When it gets tough in a race or training, do you have any mental strategies that help?
In a race I usually work on the principle that when it starts to feel really tough, then I just need to eat/drink, or slow down – or both! If I’ve done the training then I know that I can come out the other side and WILL feel better. I try to resist self-criticism and just ride it out. In training however, I tend to cut myself a bit more slack. My research background showed me that human physiology is extremely complex and there are always a lot of variables at play, therefore the relationship between training and performance is a non-linear affair. I try to look at the bigger picture and listen to by body. Sometimes training is hard, and that’s OK, but if it just doesn’t feel right then I try not to push myself too much, as that is when I tend to get injured.

Elevation is a massive feature in skyrunning. Do you prefer ascending or descending – and do you have any tips for mastering both?
I’m definitely more of a descender than an ascender. I marvel at how the brain can process the ground ahead of your feet so quickly, allowing the legs to follow on autopilot. On technical trail it can feel like you’re running by ‘the Force’.

My top tip for ascending would simply be to do a lot of it. Although there is ‘good ascending technique’ it is far outweighed strong legs and good aerobic capacity. When it comes to downhill running, research shows that 13% of descending ability can be attributed to innate ‘risk taking behaviour’. My top tips would be to make sure you have really strong ankles and also just to practice at it. Repetition is the only sure-fire way to improve confidence if you’re naturally a nervous descender.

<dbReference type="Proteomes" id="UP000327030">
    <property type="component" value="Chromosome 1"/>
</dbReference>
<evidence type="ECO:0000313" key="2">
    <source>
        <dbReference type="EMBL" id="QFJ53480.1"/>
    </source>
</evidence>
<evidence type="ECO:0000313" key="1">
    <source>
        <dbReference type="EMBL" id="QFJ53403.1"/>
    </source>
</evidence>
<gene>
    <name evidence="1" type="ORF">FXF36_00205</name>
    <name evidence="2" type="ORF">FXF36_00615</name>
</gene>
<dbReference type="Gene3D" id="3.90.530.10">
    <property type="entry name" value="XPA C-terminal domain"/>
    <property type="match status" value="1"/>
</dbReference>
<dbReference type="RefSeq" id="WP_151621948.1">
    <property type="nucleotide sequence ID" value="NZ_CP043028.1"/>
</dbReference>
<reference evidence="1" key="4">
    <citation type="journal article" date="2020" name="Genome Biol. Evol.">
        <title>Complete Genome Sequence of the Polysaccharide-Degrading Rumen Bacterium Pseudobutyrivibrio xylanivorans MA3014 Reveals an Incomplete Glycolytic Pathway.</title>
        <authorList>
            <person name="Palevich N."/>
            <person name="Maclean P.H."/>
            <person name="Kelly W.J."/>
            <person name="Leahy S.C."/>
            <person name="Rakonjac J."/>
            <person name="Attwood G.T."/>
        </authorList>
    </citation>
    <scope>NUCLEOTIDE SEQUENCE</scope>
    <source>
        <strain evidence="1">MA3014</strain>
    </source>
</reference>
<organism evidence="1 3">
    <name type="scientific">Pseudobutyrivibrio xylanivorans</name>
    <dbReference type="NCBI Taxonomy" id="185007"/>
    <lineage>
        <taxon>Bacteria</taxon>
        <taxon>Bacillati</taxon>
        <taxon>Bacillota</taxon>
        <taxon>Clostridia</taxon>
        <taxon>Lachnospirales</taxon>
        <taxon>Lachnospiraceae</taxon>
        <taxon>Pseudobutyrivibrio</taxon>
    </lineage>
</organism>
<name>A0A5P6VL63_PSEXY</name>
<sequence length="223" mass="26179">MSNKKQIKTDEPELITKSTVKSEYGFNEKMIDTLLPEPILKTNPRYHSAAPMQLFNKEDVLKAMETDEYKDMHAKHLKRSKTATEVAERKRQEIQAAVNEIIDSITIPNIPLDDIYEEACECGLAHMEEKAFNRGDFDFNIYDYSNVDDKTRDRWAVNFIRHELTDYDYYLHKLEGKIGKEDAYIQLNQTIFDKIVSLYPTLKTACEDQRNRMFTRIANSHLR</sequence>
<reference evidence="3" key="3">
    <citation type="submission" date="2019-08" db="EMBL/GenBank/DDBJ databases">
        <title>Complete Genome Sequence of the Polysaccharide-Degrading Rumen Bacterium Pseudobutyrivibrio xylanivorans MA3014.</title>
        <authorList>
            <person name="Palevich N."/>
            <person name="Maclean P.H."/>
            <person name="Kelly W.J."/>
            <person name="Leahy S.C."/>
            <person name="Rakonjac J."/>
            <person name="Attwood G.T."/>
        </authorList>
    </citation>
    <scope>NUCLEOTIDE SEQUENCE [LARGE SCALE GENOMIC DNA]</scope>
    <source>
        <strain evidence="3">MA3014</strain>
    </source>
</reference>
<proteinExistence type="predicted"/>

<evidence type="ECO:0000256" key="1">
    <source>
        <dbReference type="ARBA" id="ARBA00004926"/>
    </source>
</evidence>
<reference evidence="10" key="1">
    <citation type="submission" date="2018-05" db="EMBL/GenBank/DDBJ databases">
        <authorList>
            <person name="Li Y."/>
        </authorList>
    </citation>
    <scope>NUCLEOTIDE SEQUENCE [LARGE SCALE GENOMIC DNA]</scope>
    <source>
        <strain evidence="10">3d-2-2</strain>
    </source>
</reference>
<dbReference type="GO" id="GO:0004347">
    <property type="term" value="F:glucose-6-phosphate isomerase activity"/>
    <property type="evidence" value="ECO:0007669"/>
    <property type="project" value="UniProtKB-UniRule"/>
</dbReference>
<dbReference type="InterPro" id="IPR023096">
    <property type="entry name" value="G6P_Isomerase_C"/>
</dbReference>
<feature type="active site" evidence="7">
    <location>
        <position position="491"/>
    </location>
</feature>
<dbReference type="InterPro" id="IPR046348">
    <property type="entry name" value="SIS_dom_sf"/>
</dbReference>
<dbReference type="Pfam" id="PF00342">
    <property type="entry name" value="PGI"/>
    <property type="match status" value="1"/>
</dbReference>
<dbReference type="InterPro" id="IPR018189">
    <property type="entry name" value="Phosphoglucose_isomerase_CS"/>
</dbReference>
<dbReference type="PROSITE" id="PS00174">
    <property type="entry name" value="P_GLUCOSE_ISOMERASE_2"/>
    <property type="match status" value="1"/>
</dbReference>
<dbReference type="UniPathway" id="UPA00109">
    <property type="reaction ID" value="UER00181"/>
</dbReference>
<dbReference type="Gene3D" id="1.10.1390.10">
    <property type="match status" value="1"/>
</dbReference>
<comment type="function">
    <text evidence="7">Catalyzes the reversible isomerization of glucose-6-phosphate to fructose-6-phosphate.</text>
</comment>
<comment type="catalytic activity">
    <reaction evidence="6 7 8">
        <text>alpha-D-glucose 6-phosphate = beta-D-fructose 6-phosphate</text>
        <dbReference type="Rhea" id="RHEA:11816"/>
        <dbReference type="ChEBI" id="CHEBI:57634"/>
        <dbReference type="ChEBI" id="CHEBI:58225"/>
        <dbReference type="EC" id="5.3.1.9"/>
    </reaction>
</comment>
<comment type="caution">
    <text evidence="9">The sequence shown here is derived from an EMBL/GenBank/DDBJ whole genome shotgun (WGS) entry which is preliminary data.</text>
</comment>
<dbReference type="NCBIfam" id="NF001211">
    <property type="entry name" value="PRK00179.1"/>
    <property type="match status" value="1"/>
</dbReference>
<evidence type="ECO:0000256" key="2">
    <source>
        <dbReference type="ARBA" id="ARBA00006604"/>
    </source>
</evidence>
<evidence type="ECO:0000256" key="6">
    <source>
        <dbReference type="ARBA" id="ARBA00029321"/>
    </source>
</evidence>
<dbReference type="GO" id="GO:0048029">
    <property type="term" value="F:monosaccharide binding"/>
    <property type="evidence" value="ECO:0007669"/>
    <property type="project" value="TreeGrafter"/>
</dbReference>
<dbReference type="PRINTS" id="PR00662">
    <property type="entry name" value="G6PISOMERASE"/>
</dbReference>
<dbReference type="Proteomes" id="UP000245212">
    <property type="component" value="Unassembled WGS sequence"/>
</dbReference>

You came twelfth in the 260K/16,000m Transalpine Run. What was this experience like?
It was truly epic. Not only was it tough to run that far but it was super-tough running with my husband! We’re pretty used to racing together and know each other’s strengths and weaknesses when it comes to pushing the body outside its comfort zone. As a mixed pair, I’m naturally the weaker team member, so I’m always being pushed. I expected that going into the race, but I had underestimated how hard it would feel over 7 consecutive days. I wrote this guest-blog about the whole experience for the National Running Show.

Which events are on your to-do list for the 12 months – any big plans?
Next year I’d like to do the UK Skyrunning series and maybe another race abroad, childcare permitting. I secretly have my eye on the Tromso Skyrace!

What are your favourite items of kit for training and racing?
I just love my Inov-8 trail shoes. I’ve had so many different models over the years, for training and for racing. It’s pretty much all I’ve ever run in since I started fell running and I just can’t seem to get along with anything else. In terms of apparel, I find my wind-top (various) my most versatile piece of kit – it’s amazing the difference something so lightweight can make to your body temperature. I’m a massive fan of the Mountain Fuel cola ‘jellies’ for race-day. Other than that, it’s all about Haribo Tangfastics and Babybels, really!

Are you sponsored by anyone right now?
Not personally, though as a company Girls on Hills is supported by Ellis Brigham Mountain Sports, Inov-8, Harvey Maps and Bridgedale socks.

To find more about Girls on Hills visit www.girlsonhills.com or follow www.facebook.com/girlsonhills.